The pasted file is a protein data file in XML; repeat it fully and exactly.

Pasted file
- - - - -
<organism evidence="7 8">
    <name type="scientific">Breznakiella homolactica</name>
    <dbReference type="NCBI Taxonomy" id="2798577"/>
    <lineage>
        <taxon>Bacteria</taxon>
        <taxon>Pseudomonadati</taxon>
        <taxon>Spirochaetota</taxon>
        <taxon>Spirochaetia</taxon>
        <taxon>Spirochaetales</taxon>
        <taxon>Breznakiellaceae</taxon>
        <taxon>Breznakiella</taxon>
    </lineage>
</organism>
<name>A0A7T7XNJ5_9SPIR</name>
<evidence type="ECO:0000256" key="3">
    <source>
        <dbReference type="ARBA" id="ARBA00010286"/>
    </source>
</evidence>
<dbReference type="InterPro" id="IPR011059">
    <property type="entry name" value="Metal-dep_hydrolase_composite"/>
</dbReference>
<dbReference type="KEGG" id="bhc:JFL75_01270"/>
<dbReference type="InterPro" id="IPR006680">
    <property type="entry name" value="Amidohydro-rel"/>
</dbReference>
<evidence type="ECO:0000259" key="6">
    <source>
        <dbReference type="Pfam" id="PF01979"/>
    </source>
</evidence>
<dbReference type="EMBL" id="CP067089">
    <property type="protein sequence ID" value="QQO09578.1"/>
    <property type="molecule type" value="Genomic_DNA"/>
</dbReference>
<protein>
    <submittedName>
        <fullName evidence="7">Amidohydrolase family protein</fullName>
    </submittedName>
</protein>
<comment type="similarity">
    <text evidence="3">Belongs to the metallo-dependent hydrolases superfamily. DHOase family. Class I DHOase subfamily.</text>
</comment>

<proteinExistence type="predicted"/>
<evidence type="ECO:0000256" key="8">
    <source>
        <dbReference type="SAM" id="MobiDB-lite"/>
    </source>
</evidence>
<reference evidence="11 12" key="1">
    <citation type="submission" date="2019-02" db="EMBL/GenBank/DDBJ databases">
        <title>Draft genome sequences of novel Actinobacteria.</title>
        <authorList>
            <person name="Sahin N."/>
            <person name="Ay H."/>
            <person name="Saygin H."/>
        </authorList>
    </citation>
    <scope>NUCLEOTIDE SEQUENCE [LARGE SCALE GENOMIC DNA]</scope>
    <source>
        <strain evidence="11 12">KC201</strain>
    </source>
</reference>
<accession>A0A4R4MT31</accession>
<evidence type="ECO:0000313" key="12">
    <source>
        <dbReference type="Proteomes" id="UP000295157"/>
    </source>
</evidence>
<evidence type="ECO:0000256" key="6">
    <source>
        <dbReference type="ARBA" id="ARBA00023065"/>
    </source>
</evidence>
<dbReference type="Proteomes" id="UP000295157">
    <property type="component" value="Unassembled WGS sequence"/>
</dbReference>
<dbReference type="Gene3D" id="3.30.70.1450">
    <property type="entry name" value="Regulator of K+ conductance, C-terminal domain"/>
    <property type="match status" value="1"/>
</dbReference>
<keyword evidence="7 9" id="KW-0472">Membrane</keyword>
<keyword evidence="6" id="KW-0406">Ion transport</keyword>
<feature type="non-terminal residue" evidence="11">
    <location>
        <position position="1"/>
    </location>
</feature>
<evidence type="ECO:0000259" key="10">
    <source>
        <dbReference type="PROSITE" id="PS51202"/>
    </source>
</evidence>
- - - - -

<organism evidence="7 8">
    <name type="scientific">Breznakiella homolactica</name>
    <dbReference type="NCBI Taxonomy" id="2798577"/>
    <lineage>
        <taxon>Bacteria</taxon>
        <taxon>Pseudomonadati</taxon>
        <taxon>Spirochaetota</taxon>
        <taxon>Spirochaetia</taxon>
        <taxon>Spirochaetales</taxon>
        <taxon>Breznakiellaceae</taxon>
        <taxon>Breznakiella</taxon>
    </lineage>
</organism>
<name>A0A7T7XNJ5_9SPIR</name>
<evidence type="ECO:0000256" key="3">
    <source>
        <dbReference type="ARBA" id="ARBA00010286"/>
    </source>
</evidence>
<dbReference type="InterPro" id="IPR011059">
    <property type="entry name" value="Metal-dep_hydrolase_composite"/>
</dbReference>
<dbReference type="KEGG" id="bhc:JFL75_01270"/>
<dbReference type="InterPro" id="IPR006680">
    <property type="entry name" value="Amidohydro-rel"/>
</dbReference>
<evidence type="ECO:0000259" key="6">
    <source>
        <dbReference type="Pfam" id="PF01979"/>
    </source>
</evidence>
<dbReference type="EMBL" id="CP067089">
    <property type="protein sequence ID" value="QQO09578.1"/>
    <property type="molecule type" value="Genomic_DNA"/>
</dbReference>
<protein>
    <submittedName>
        <fullName evidence="7">Amidohydrolase family protein</fullName>
    </submittedName>
</protein>
<comment type="similarity">
    <text evidence="3">Belongs to the metallo-dependent hydrolases superfamily. DHOase family. Class I DHOase subfamily.</text>
</comment>

<proteinExistence type="predicted"/>
<evidence type="ECO:0000256" key="8">
    <source>
        <dbReference type="SAM" id="MobiDB-lite"/>
    </source>
</evidence>
<reference evidence="11 12" key="1">
    <citation type="submission" date="2019-02" db="EMBL/GenBank/DDBJ databases">
        <title>Draft genome sequences of novel Actinobacteria.</title>
        <authorList>
            <person name="Sahin N."/>
            <person name="Ay H."/>
            <person name="Saygin H."/>
        </authorList>
    </citation>
    <scope>NUCLEOTIDE SEQUENCE [LARGE SCALE GENOMIC DNA]</scope>
    <source>
        <strain evidence="11 12">KC201</strain>
    </source>
</reference>
<accession>A0A4R4MT31</accession>
<evidence type="ECO:0000313" key="12">
    <source>
        <dbReference type="Proteomes" id="UP000295157"/>
    </source>
</evidence>
<evidence type="ECO:0000256" key="6">
    <source>
        <dbReference type="ARBA" id="ARBA00023065"/>
    </source>
</evidence>
<dbReference type="Proteomes" id="UP000295157">
    <property type="component" value="Unassembled WGS sequence"/>
</dbReference>
<dbReference type="Gene3D" id="3.30.70.1450">
    <property type="entry name" value="Regulator of K+ conductance, C-terminal domain"/>
    <property type="match status" value="1"/>
</dbReference>
<keyword evidence="7 9" id="KW-0472">Membrane</keyword>
<keyword evidence="6" id="KW-0406">Ion transport</keyword>
<feature type="non-terminal residue" evidence="11">
    <location>
        <position position="1"/>
    </location>
</feature>
<evidence type="ECO:0000259" key="10">
    <source>
        <dbReference type="PROSITE" id="PS51202"/>
    </source>
</evidence>